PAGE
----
The Supreme Court yesterday rejected the first major attempt by the Reagan administration to win high court approval of its arguments against court-ordered busing.
The court left intact a Nashville ruling that the administration had asked it to review as part of a reexamination of the nation's desegregation policies. The justices acted without dissent and without comment.
The government had hoped to argue in the case that busing plans can be terminated when they cause social, economic or educational dislocation, such as "white flight." Justice Department officials were challenging a 6th U.S. Circuit Court of Appeals decision to the contrary.
The challenge was part of a broad administration attack on busing across the country. The government also is urging an appeals court to reconsider a school desegregation plan in East Baton Rouge, La., on the grounds that white students are fleeing the public school system, and has become involved in similar efforts in Charleston, S.C., Yonkers, N.Y., and Chicago.
Yesterday's action does not rule out the possibility of a high court review of busing, nor does it signal disagreement with the administration. The justices have ducked major reviews of court-mandated busing plans for five years, in part because of intense differences among themselves that could further confuse lower courts in this sensitive area.
Assistant Attorney General William Bradford Reynolds, head of the Justice Department's Civil Rights Division, said he would continue efforts in lower courts to offer alternatives to busing and would not "hesitate to again ask the Supreme Court to rule on this question, which is so important to millions of citizens."
Jack Greenberg, director of the NAACP Legal Defense and Education Fund, which opposed the government in the Nashville case, called it "another indication that the courts are not going to acquiesce in this Justice Department's effort to overturn decades of school desegregation" rulings. Yesterday's case stems from efforts begun 26 years ago to undo the effects of a segregated school system in Nashville. The most recent chapter was written in 1981, when a U.S. District Court judge ruled that a busing program started in 1971 had failed to desegregate schools adequately while at the same time it placed an unfair burden on black children and contributed to "white flight" and other disruptions.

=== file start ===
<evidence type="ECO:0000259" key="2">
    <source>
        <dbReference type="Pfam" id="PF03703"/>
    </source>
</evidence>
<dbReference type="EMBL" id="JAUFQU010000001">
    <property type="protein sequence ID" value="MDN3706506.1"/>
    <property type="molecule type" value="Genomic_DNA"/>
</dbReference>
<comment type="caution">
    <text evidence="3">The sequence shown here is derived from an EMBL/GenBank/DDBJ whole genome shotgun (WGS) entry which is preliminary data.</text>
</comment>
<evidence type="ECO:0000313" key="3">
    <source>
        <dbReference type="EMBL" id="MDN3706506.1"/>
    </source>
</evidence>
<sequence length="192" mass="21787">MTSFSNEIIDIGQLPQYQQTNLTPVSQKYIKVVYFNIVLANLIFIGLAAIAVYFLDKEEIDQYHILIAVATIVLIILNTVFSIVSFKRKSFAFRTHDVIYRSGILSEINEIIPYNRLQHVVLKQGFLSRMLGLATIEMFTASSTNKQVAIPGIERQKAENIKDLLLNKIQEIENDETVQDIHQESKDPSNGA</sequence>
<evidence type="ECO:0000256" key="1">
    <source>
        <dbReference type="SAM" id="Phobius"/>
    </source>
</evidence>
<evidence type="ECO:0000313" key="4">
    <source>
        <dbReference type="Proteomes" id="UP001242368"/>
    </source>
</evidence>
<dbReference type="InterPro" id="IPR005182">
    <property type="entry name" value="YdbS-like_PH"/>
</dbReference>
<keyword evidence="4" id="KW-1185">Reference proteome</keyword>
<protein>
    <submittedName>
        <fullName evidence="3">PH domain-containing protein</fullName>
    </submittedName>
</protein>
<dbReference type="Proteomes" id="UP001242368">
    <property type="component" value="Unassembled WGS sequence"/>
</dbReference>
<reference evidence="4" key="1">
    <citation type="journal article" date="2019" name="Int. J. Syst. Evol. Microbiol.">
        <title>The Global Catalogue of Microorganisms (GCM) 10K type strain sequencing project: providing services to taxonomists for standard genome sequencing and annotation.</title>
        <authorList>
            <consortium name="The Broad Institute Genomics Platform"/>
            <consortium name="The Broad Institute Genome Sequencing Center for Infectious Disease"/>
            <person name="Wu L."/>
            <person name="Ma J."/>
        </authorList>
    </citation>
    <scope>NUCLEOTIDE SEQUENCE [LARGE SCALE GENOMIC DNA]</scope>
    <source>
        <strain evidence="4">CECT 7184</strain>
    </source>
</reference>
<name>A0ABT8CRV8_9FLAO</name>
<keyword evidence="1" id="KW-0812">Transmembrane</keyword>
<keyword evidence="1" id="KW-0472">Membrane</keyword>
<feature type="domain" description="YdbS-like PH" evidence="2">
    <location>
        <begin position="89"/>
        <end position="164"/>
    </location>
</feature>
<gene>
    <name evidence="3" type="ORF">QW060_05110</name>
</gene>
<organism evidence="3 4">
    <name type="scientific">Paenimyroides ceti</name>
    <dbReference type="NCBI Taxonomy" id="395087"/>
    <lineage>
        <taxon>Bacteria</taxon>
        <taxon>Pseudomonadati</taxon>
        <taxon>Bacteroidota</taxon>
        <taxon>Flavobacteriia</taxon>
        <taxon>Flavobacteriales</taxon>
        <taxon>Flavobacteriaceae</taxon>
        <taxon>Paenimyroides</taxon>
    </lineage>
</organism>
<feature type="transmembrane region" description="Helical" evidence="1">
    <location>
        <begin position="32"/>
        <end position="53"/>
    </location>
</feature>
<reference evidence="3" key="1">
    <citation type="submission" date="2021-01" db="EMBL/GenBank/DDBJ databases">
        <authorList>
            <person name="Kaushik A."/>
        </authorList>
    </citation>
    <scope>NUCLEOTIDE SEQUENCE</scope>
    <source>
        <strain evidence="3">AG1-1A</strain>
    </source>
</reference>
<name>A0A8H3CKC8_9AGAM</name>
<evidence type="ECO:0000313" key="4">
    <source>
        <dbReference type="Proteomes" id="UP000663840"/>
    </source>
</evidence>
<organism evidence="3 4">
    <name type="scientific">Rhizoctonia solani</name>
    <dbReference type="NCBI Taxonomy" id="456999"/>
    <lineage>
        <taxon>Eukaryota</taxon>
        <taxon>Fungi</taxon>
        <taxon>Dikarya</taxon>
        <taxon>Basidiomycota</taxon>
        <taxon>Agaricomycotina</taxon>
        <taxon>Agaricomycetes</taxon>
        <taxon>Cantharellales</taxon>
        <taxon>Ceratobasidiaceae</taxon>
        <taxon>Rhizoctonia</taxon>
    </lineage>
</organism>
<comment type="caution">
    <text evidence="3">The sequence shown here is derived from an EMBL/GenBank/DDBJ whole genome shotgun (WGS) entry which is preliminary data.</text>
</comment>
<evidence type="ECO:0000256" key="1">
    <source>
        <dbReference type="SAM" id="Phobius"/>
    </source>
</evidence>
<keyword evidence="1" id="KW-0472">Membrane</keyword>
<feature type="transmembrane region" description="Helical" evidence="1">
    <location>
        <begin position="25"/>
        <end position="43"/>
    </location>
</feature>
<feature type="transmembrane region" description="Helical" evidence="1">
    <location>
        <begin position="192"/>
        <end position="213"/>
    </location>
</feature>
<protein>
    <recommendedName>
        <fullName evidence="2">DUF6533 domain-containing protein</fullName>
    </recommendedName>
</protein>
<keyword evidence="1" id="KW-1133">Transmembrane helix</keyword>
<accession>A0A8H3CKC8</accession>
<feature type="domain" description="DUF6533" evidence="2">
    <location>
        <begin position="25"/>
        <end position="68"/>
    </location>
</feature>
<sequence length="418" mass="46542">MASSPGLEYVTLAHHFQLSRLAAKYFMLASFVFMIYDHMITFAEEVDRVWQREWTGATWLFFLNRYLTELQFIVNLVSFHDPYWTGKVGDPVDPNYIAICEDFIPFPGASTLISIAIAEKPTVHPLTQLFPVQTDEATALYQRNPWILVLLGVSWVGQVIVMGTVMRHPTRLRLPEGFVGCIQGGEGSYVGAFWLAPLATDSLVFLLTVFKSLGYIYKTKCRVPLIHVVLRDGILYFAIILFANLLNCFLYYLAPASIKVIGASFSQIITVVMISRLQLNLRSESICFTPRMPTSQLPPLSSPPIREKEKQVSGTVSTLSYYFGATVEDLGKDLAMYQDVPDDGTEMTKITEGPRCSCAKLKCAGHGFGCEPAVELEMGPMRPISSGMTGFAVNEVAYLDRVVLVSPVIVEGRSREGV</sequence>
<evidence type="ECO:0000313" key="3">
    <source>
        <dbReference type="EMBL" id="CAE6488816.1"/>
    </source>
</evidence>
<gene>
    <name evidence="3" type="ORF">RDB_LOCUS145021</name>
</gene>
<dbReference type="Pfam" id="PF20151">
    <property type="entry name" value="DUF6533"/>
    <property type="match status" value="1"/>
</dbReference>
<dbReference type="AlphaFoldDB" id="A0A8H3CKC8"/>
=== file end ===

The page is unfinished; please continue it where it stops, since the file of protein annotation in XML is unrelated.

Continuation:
The judge eased busing requirements for the city and for Davidson County, which are consolidated in a metropolitan government, and eliminated the requirements for students in kindergarten through fourth grade.
He also ruled that schools with 15 percent black enrollment could be considered desegregated, even though the total black enrollment in the system was 32 percent. An appeals court overturned the district judge.
The federal government was not a party in the case. But in November, it filed a friend-of-the-court brief challenging the appellate ruling and saying it was time for the Supreme Court to provide more "guidance" to the subordinate courts.
The action was part of the broader anti-busing challenge by the administration, and the first time it had approached the Supreme Court to attack a court-ordered plan.
Justice Thurgood Marshall did not participate in the case, Metropolitan County Board of Education vs. Kelley.
In other action yesterday:
* The court refused to hear a Michigan couple's challenge of a state law forbidding payments to surrogate mothers. The case, Doe et al. vs. Kelly et al., began when a Wayne County man and his infertile wife tried to hire the husband's secretary for $5,000 to be artificially inseminated and bear a child for them. The couple had contended that the law violated their right to privacy.
* The court agreed to consider whether the public, including reporters, can be excluded from jury selection in a murder trial. The justices will hear an appeal (Press-Enterprise Co. vs. Superior Court of California) by The Riverside Press-Enterprise from a ruling closing the courtroom when jurors were chosen for a 1981 trial involving the rape and murder of a 13-year-old girl.
* The justices said they would hear a sex discrimination complaint brought by a woman lawyer against a prominent Atlanta law firm, King & Spalding, when she failed to make partner. The question in Hishon vs. King & Spalding is whether job discrimination provisions of the Civil Rights Act of 1965 apply to professional partnership disputes.
* The court declined to enter a controversy (Ohio vs. Kovacs) over whether companies that dump toxic waste may escape cleanup responsibilities by declaring bankruptcy. The court refused to hear Ohio's appeal of a ruling allowing a Hamilton industrial waste company, the Chem-Dyne Co., to avoid complying with state cleanup orders.